The world is breaking open around us. The limits of our ideas, and the smallness of the imaginations that conceived them have proven insufficient for the challenges of this day. The things to which we gave our allegiance and ceded our authority have forgotten that we made them for human use, not to use humans, and they fight with all the ferocity and violence of living things so as not to die.

They are scoring claw marks and gnawing fatal wounds into their own fleshless flesh. Rick Deckard sets a caution-something in our empathy connects us even to systems and simulacrums that have no capacity to compassion us back. We writhe and weep as they pull the legs from us, one by one, thinking it is these ideas into which we have poured our souls that are God.

I have small gifts for healing, but I see your hurt. I see your bleeding. I see your three-legged wobble, and the damage you do to yourselves week by week in trying to preach a Gospel in your Church while the Nazis spray violent, pornographic graffiti all up and down its walls and the roof creaks, dismayingly on fire.

The other thing I see is a web of connections. These connections run backwards and forwards through time. They pass through walls without a flicker, and cross playfully between the barriers separating the living from the dead. They are made up of words and actions, and they pulse and stab with comforts, betrayals, and the sounds illusions make as they die. I wish you could see it, too.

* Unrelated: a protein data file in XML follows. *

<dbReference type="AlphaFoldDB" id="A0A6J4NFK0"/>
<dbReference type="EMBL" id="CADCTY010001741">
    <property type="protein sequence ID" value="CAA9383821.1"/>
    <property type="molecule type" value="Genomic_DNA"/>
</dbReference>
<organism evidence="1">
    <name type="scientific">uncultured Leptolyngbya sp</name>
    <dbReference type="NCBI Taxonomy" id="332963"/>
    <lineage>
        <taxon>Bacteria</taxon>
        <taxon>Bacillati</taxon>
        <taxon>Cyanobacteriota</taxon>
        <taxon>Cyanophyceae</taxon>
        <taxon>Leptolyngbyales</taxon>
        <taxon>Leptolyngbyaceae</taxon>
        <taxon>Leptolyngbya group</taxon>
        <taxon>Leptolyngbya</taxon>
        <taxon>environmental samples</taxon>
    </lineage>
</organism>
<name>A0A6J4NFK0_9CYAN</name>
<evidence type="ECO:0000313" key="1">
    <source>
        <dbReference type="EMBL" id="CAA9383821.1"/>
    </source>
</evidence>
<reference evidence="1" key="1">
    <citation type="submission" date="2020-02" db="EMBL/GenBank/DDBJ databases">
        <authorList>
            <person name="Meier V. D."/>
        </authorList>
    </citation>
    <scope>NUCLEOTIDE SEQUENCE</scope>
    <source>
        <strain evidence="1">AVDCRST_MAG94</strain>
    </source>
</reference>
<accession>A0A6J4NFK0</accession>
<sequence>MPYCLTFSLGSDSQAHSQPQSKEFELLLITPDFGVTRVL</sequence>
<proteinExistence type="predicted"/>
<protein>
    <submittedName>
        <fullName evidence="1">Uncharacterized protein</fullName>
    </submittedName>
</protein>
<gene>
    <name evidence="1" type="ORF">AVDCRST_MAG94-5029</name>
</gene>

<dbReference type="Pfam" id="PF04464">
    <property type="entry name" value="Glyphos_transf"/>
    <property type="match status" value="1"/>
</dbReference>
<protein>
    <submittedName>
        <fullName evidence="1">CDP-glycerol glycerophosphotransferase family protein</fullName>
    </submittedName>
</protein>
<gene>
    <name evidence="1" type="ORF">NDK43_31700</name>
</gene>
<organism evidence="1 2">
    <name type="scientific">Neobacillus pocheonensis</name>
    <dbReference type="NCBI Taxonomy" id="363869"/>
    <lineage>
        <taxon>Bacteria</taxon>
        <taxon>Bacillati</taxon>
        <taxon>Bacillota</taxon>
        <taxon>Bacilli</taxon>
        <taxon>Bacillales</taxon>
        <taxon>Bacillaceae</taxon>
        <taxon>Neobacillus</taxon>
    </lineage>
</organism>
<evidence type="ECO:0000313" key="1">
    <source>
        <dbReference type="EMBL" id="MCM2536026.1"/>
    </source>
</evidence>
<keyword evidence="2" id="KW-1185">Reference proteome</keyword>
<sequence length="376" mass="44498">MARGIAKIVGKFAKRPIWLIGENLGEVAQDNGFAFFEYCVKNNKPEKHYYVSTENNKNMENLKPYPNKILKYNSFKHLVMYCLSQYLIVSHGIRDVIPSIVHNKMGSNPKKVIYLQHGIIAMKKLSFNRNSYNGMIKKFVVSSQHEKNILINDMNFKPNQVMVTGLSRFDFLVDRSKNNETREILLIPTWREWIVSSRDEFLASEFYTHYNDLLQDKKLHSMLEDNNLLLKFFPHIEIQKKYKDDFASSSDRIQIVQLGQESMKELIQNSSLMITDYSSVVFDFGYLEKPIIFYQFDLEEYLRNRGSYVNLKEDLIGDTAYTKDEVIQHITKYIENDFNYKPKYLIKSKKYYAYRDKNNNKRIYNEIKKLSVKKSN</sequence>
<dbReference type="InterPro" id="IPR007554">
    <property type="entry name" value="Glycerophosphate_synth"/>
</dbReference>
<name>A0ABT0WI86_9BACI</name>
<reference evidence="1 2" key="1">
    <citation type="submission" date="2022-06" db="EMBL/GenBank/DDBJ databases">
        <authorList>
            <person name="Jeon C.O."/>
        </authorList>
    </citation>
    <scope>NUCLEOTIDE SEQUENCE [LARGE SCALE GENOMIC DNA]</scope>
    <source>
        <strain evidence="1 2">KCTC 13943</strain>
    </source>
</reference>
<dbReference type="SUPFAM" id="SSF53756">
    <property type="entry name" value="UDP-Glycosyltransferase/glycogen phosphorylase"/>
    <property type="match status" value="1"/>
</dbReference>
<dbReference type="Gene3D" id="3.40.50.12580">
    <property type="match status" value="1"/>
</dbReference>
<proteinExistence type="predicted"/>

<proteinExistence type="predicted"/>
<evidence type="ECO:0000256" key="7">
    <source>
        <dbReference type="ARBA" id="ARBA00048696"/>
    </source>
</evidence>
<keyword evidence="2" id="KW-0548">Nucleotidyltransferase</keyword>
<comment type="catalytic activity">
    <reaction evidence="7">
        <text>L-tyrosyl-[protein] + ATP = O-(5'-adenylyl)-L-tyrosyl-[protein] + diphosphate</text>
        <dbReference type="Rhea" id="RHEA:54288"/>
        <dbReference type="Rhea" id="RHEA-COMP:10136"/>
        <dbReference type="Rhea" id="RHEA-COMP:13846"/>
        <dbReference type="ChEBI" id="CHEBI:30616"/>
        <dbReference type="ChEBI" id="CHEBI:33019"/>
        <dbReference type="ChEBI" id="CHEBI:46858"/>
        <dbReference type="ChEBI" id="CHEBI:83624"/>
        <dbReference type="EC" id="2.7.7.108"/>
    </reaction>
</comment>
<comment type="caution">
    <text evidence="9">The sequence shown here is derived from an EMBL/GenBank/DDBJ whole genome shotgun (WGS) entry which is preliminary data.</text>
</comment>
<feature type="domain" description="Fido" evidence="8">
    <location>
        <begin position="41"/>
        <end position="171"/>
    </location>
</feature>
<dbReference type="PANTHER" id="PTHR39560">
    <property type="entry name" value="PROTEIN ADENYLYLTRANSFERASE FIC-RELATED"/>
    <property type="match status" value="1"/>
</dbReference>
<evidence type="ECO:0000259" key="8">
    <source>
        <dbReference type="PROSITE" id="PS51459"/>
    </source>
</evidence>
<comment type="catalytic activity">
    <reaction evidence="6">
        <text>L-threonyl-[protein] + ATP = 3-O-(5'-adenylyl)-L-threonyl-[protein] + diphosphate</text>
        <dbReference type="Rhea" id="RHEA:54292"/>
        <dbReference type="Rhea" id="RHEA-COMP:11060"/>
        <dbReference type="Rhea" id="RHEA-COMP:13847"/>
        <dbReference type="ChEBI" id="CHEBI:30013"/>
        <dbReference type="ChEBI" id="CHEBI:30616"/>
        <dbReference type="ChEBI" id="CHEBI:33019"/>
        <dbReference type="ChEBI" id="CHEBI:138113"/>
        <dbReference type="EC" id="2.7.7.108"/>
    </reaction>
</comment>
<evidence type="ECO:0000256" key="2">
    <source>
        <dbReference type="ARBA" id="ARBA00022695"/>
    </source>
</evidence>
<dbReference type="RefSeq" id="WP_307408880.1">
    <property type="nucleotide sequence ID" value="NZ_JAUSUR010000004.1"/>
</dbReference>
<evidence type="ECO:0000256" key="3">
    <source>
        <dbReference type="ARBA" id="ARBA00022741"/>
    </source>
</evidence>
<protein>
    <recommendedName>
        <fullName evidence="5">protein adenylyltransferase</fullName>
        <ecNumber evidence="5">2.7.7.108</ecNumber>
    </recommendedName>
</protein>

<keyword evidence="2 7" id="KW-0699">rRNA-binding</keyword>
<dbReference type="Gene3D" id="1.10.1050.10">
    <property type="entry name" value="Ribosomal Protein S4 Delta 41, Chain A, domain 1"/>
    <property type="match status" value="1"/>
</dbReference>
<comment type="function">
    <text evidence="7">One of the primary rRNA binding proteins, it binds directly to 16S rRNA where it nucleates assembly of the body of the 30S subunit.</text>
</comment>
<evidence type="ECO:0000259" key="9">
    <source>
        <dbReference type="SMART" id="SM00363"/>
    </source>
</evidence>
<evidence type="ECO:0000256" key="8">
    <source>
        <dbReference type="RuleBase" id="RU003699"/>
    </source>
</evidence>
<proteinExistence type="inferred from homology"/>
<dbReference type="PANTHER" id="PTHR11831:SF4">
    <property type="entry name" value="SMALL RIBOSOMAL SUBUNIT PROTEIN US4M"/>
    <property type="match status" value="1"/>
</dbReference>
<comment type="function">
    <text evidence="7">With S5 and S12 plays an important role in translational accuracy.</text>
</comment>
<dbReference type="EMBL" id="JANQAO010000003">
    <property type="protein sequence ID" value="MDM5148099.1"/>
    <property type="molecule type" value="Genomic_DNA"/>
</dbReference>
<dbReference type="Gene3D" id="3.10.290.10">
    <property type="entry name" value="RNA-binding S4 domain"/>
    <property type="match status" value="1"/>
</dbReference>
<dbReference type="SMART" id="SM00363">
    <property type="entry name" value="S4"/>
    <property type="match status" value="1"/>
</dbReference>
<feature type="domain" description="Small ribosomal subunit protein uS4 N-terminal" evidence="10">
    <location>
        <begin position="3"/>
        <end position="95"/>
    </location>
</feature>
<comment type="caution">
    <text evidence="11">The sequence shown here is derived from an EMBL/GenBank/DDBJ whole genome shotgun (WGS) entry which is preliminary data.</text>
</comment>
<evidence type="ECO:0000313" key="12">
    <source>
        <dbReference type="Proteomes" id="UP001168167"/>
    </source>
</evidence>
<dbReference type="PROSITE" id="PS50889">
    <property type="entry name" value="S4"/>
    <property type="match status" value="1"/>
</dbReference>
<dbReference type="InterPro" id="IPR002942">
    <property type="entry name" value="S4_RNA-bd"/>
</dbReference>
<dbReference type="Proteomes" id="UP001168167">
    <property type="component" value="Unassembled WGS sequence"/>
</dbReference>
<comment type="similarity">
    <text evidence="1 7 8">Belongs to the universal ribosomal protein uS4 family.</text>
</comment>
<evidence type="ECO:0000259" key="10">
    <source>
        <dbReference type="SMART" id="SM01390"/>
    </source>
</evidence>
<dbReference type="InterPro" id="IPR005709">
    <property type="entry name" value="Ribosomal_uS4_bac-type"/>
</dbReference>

There is a thing out there people call The Connection, and they are scrambling with everything they have to hold it together. But that thing is a clunky replica of this other thing. Worse, the replica is brittle with rust and moth-eaten decay, and while the earnest faithful work so hard to keep it from crumbling to dust in their hands, their knifeblade edges threaten the delicate strands of relationship that build that other web, that other Connection, the one that runs between every you and every me.

I think Macbeth saw a glimpse of that actual Connection behind him when the armies of MacDuff marched to bring him down. He saw it drenched in blood and pain, and realized what it would cost him to repair it. He glimpsed his culpability and his courage finally failed him. He could not find the fortitude to face the possibility of forgiveness. He chose instead to let his false vision guide him, to put his trust in the system, the simulacrum of power and position his people had designed. By then, he knew it would have no mercy, but it was so much easier just to let it have its way.

I wonder what the story might have been, might still be, if he had chosen to let go of Fate even if with only one hand, so he could attempt repair of one single strand of that web. What breach caused by breach of trust might have been crossed? What betrayal might have been transformed? What relationship might still have held him at the end?

I see you. I see how much you hurt. I have no great gift for healing. I would offer it if I could.IMG_2765